We’re bombarded with images of what adventure travel should be, but it’s not always necessary to go so far to get your adventure fix. Some cities, like Boulder and Seattle, seem to specialize in easy access to outdoor activities like hiking and climbing. Big cities, especially farther afield like Cape Town, Sydney and even Hong Kong, have outdoor adventure in easy reach. Chicago has fewer outdoor adventures than others. That’s why when the chance to go kayaking on the Chicago River came up, I jumped at it. No reservations were needed, and we were on our way after a little instruction. Paddling south from North Avenue, we made our way around Goose Island and headed toward downtown. Given boat traffic on the river, Chicago has its own unique rules: commercial traffic has the right of way and, like road traffic, kayakers stick to the right bank of the river. But the wake of big boats is the biggest danger, and so it is easy to enjoy the unique perspectives—going under bridges and gliding past glass skyscrapers—for a couple of hours of adventure in a city like Chicago.
Archive for August, 2009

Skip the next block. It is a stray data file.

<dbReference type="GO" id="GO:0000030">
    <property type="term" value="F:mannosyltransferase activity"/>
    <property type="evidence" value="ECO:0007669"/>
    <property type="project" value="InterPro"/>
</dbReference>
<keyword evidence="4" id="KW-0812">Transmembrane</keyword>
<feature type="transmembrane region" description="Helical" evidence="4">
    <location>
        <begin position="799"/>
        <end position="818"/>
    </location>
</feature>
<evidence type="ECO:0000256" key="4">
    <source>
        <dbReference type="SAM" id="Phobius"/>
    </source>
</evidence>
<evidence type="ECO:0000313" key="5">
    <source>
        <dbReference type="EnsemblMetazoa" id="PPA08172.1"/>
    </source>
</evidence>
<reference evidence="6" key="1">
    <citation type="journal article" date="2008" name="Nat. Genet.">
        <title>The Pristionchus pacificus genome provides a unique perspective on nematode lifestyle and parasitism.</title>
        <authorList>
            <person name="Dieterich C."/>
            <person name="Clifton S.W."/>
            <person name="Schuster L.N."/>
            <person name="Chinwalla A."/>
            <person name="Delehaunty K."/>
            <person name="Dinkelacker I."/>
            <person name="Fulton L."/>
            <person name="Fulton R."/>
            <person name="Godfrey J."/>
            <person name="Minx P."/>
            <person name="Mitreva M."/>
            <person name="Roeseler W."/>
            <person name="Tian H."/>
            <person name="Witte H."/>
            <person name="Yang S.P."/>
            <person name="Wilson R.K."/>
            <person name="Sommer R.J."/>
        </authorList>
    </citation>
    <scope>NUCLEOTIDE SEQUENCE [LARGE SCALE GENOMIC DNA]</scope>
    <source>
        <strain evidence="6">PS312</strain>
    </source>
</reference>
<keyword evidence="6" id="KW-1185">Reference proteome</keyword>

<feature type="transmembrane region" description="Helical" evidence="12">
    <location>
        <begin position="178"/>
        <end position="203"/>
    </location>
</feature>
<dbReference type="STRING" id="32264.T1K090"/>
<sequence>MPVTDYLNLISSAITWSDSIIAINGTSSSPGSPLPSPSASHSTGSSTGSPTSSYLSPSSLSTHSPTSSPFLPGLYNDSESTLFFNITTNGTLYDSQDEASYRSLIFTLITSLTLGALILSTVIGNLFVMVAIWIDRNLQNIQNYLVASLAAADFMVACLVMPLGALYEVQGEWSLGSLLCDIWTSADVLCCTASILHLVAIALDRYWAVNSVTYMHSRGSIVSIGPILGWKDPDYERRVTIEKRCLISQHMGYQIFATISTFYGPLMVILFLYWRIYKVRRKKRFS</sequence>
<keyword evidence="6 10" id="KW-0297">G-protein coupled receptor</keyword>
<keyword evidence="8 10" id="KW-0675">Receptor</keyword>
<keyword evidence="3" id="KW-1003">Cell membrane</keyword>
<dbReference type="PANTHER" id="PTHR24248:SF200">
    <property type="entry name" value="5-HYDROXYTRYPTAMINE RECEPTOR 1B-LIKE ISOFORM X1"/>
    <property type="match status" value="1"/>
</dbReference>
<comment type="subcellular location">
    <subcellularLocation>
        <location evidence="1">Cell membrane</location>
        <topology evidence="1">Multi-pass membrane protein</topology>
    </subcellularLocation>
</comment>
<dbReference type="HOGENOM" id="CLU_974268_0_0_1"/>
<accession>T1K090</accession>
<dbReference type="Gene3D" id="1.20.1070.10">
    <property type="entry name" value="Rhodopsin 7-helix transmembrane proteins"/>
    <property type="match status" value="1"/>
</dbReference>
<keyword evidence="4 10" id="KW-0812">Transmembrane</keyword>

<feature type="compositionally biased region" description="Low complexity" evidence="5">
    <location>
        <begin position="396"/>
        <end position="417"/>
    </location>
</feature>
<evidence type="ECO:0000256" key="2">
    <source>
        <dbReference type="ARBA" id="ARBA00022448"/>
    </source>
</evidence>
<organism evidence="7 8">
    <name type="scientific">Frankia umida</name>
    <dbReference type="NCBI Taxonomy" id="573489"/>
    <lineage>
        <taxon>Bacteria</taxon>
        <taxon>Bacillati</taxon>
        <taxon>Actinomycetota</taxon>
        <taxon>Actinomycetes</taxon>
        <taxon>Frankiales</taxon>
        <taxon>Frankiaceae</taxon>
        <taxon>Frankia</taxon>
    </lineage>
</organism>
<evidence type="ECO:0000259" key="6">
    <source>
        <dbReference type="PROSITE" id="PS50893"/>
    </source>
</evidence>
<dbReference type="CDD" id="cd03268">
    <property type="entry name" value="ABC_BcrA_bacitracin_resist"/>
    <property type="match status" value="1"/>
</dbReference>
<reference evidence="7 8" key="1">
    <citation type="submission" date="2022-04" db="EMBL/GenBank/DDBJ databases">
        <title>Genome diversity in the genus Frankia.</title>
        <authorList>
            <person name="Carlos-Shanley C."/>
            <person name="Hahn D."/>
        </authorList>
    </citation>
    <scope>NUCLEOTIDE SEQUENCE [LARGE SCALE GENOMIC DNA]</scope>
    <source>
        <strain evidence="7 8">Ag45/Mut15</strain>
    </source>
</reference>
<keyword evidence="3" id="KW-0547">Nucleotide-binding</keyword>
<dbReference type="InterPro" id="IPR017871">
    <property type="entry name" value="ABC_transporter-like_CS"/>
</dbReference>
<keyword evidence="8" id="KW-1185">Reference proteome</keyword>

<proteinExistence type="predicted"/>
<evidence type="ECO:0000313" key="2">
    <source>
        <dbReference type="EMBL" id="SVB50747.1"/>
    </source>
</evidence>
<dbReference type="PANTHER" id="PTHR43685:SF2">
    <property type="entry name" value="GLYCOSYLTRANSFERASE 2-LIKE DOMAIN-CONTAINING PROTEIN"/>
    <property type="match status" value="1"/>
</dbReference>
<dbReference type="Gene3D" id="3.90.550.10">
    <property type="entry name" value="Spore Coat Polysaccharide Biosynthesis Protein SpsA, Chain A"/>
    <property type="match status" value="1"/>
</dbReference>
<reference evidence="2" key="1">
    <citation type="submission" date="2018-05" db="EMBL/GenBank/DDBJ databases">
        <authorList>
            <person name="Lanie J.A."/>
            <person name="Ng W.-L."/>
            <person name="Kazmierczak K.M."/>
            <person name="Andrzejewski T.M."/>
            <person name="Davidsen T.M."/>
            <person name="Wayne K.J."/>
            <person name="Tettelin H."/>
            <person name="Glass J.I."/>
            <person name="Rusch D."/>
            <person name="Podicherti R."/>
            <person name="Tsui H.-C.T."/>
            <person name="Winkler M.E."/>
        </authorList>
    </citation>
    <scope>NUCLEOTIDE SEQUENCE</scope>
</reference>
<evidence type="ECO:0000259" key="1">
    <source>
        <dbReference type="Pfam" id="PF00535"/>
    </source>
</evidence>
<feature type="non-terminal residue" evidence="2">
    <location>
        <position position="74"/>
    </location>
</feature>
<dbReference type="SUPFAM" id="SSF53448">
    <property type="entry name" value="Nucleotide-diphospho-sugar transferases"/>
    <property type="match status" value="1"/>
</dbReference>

Travel, among other things, is about the unexpected. Amidst the stories of war and deprivation, it is still possible to have a nice day out in many parts of Afghanistan. A short drive north from Kabul, not far from Bagram military base, above the heat and dust yet below the snowy peaks of the Hindu Kush, is the village of Istalif. Walking west out of the village, several aid workers and I walked amongst grubby, friendly and endlessly curious kids (for them, we seemed to be the morning’s entertainment). We hiked on for more than an hour, tracing the switchbacks of the cool mountain river, until the mountain air became crisp and the trees grew tall. We reached a guest house that could only be reached by hikers, donkeys and robust goats. Under a mulberry tree, we all took off our day packs and pulled out what became a great lunch of cheese, fruit and Afghan bread. We talked about the important, yet fleeting, nature of aid work and about the possibility of creating projects that worked more closely and sustainably with local Afghans. Back in Istalif, with aching leg muscles, we bought some pottery for which the village is known and made our way back to Kabul.